Johnson will also be the guest speaker at the opening ceremony of FAGRO 2014, where he will speak on the topics of sustainable agricultural growth and development, and treating agriculture as a business.  He noted that Ghana’s economy relies heavily upon its agriculture sector, as it represents 21 percent of the nation’s GDP and 52 percent of the labor force.

“The health and vibrancy of Ghana’s agriculture sector, just as it is in the United States, is incredibly important to the health and vibrancy of the entire nation,” said Johnson. “I am happy to be able to help in the development of a sustainable model for agriculture in Ghana.”

National Farmers Union has been working since 1902 to protect and enhance the economic well-being and quality of life for family farmers, ranchers and rural communities through advocating grassroots-driven policy positions adopted by its membership.
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NFU Beginning Farmers Institute Experiences Cooperatives and Local Farms PDF Print E-mail

FOR IMMEDIATE RELEASE
(Nov. 6, 2014)

Contact: Andrew Jerome, 202-314-3106
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WASHINGTON (Nov. 6, 2014) – National Farmers Union (NFU) Beginning Farmers Institute (BFI) participants are in Minneapolis this week to take a closer look at the cooperative business model, tour local farms and co-ops, consider legal issues and learn about bookkeeping requirements that are critical to the success of the operations.

“As harvest winds down, Americans are getting ready for Thanksgiving. We are proud of our Beginning Farmers Institute participants for wanting to excel in the field of family farm agriculture,” said NFU President Roger Johnson. “As diverse as production agriculture can be, farmers and ranchers all share similar challenges.”

The agenda of activities is packed, from meeting with an attorney whose background is rich with generational farm issues, to quizzing a former USDA expert who will review bookkeeping and tax record requirements.  NFU Foundation Executive Director Maria Miller led a group discussion on Country-of-Origin Labeling (COOL).

BFI participants will tour local farms including the family dairy operation of BFI alumni Eric Hoese. The group will also hear how Minnesota Farmers Union has turned its program "Minnesota Cooks" into a popular event that represents the best homegrown foods from around the state. Many of the group meals will be at farm-to-table restaurants.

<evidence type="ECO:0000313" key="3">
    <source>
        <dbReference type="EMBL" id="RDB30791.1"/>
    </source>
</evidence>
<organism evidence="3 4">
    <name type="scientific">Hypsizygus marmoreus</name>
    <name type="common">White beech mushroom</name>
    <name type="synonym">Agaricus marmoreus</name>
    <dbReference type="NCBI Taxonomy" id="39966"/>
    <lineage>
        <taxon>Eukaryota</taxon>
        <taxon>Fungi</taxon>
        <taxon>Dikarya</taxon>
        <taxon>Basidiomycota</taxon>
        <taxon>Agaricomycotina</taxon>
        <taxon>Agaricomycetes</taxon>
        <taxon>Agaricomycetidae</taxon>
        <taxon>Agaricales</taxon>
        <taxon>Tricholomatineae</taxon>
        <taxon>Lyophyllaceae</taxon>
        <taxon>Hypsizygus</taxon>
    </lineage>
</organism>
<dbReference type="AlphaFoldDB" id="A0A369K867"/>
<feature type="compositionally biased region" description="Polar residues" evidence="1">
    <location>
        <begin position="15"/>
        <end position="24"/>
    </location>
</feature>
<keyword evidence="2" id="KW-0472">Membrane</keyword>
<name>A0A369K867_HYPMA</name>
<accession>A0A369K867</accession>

BFI participants include Nicole Vojtech of Ohio; Tracy Zink of Nebraska; Courtney Krueger of North Dakota; Chris Holman and Kriss Marion of Wisconsin; Harrison Topp of Colorado; Glen Hughes of Indiana; Erin Bailey of Washington; Rick Duvall of Illinois; Chelsea Kruse of New Hampshire; Troy Hunoff of South Dakota; Nicholas Levendofsky, Matt and Leah Ubel of Kansas.

The selected individuals from across the nation come from an array of farm operations. “The Beginning Farmers Institute is important as they all of have different experiences and points of view,” said Johnson. “The participants not only learn from experienced speakers, they learn from each other."

The institute is a 12-month program and is sponsored in part by DuPont Pioneer, Farm Credit, CHS Foundation, CoBank, FUI Foundation and the NFU Foundation. BFI participants attended their first meeting earlier this year in Washington, D.C., where they focused on financial, marketing, public speaking and planning skills.

More information can be found at www.NFU.org/education.

National Farmers Union has been working since 1902 to protect and enhance the economic well-being and quality of life for family farmers, ranchers and rural communities through advocating grassroots-driven policy positions adopted by its membership.

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NFU: There Are Several Strong Grounds for COOL Appeal to WTO; Opponents Arguing Otherwise Are Doing So Out of Desperation PDF Print E-mail

FOR IMMEDIATE RELEASE
(Nov. 6, 2014)

Contact: Andrew Jerome, 202-314-3106
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WASHINGTON (Nov. 6, 2014) – Demands by Canadian competitors and the U.S. meatpacker industry to immediately rescind Country-of-Origin Labeling (COOL) before the World Trade Organization (WTO) has completed the dispute process are deceptive and premature because the United States has strong grounds to appeal the case, and should pursue a vigorous appeal, said National Farmers Union President Roger Johnson.